Person:John Jouett (2)

Capt. John Jouett
m. Bef 1730
  1. Capt. John JouettAbt 1729/30 - 1802
  2. Frances Jouette1732 - 1822
  3. Matthew Jouett, Jr.1735 - Aft 1779
  4. Charlotte Jouett1742 - 1808
  • HCapt. John JouettAbt 1729/30 - 1802
  • WMourning Harris1732 - Abt 1805
m. 1751
Facts and Events
Name Capt. John Jouett
Gender Male
Birth[1] Abt 1729/30 Hanover County, Virginia
Marriage 1751 Albemarle County, Virginiato Mourning Harris
Death[1] 1802 Albemarle County, Virginia
  1. 1.0 1.1

    The records that were saved from Tarleton show that John Jouett, Senior, owned much land in and around Charlottesville. There he erected the Old Swan Tavern, on the site where the Red Land Club now stands. It was an old wooden building, two storyed, with double porches, dormer windows and large sign before the door, which bore the picture of a swan — John Jouett, Senior, mar- ried Mourning Harris, a member of a prominent family of Brown's Cove, Albe- marle County. The Revolution soon began and John Jouett was among the first to advocate the doctrine of the Declaration of Independence, written by his neighbor and friend, Mr. Jefferson."

    "He was a Captain in the Virginia State Militia. Four of his gallant sons were Captains in that war, an unusual record for a single family — five captians for the same army. He was also a signer of the Albemarle Declaration of In- dependence. John Jouett, Junior, the subject of this sketch, was a Captain in the same Militia and a signer too of the Albemarle Declaration of Independence .[1]

    Capt. John (Jean) JOUETT Sr. was born in 1720 [likely closer to 1730] in Hanover County, Virginia. He lived Charlottesville, Virginia in 1773. He died in 1802 in Charlottesville, Virginia. [2]

    In 1773, John Jouett bought 100 acres from John Moore adjoining the town of Charlottesville....In 1776, he bought 300 additional acres from Moore. He erected the Swan Tavern, and 1790, he laid out High Street in Charlottesville.

    Buried somewhere in the backyard of the premises upon which the Swan Tavern stood; Lot No. 58, Charlottesville. "As late as 1824 the grave could be pointed out; and in the Central Gazette, a paper published in the town, there appeared on October the 18, 1824, an earnest appeal to the citizens of Charlottesville to erect a stone over the grave; but the appeal was unheeded, and the exact spot where he was buried is not now known and never will be. At the time of his death (1802) there was no public place of burial in Charlottesville , or the immediate vicinity and according to the custom of that day he was buried in the yard in the rear of the house.".[3]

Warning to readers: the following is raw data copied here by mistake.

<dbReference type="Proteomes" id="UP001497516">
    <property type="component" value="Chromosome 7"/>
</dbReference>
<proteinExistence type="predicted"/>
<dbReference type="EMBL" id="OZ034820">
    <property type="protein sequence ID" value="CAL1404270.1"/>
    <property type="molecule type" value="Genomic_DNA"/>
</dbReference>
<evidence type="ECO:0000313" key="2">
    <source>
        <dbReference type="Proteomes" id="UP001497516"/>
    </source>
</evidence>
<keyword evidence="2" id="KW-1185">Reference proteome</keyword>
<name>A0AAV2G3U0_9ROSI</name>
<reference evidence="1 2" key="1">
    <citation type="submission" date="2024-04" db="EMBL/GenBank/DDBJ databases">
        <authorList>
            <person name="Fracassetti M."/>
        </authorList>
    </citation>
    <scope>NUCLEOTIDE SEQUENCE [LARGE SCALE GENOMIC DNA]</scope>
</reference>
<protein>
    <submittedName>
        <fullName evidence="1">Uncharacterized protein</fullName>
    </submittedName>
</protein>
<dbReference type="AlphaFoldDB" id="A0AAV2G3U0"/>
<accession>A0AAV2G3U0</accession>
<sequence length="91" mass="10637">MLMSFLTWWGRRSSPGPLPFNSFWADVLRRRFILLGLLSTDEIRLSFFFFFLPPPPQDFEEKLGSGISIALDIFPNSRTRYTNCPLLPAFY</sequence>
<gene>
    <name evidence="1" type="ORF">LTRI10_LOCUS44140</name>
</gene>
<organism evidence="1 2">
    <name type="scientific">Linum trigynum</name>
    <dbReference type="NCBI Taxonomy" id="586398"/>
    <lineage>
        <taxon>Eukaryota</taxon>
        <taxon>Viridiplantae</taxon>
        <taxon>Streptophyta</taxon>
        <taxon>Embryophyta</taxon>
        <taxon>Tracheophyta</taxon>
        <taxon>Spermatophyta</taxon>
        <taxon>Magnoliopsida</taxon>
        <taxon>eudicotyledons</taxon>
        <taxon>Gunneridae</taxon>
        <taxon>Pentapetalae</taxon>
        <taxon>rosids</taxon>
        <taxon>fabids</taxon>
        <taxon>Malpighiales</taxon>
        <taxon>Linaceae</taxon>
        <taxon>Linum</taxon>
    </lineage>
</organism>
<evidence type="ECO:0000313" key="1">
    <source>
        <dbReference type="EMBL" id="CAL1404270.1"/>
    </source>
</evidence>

Mourning Glenn HARRIS. Capt. John (Jack) JOUETT Sr. and Mourning Glenn HARRIS were married in 1753 in Albemarle County, Virginia.[4]

    Children were:
    Capt. Matthew JOUETT, fell at Brandywine.
    Capt. John (Jack) JOUETT,
    William JOUETT,
    Capt. Robert JOUETT, lawyer, Colonel 7th artillery, 2nd division. Died1796
    Mary Ann JOUETT, married Thomas Allin
    Alexander JOUETT,
    Capt. (Rev.) Charles JOUETT, 47th regiment, 2nd division. In Detroit in 1803
    Frances JOUETT, married Menan Mills
    Elizabeth JOUETT, married Clifton Redes
    Susannah JOUETT, married Thomas C, Fletcher
    Margaret "Peggy" JOUETT. married Nathan Crawford[5]

    He and his son were captains in the Virginia Militia and a signer of the Albemarle Declaration of Independence. [6]

  2. - Message Boards.

    Henry Gambill, Jr., lived adjacent to his brother-in-law John Jouett, the principal heir to the Matthew Jouett estate (Matthew died in 1743). He was a millwright by profession and like John Jouett kept a tavern. Jouett kept the famed Cuckoo Tavern in Lower Louisa. Henry, Jr.'s tavern was nearby, but his principal occupation, other than as a planter, was that of a builder, i.e., a millwright. In 1768 he was the master of his cousins Jack Smith Davenport, son of John Davenport, brother of Mary, and Jouett Davenport, a double cousin, son of James Davenport and Charlotte Jouett. Jack Smith and Jouett were his apprentices. Henry, Jr., and David Davenport, a brother of Henry, Jr.'s mother who lived in Cumberland County and a carpentry contractor, were in Cumberland Court litigation, 1767-1772, in suit and countersuit apparently over a joint building venture that had gone sour. (Henry, Jr., ultimately won.)

    In the middle of the Revolution, John Jouett moved to Charlottesville in Albemarle County, roughly 40 miles west of Cuckoo Tavern. Henry, Jr., followed him. John opened a tavern.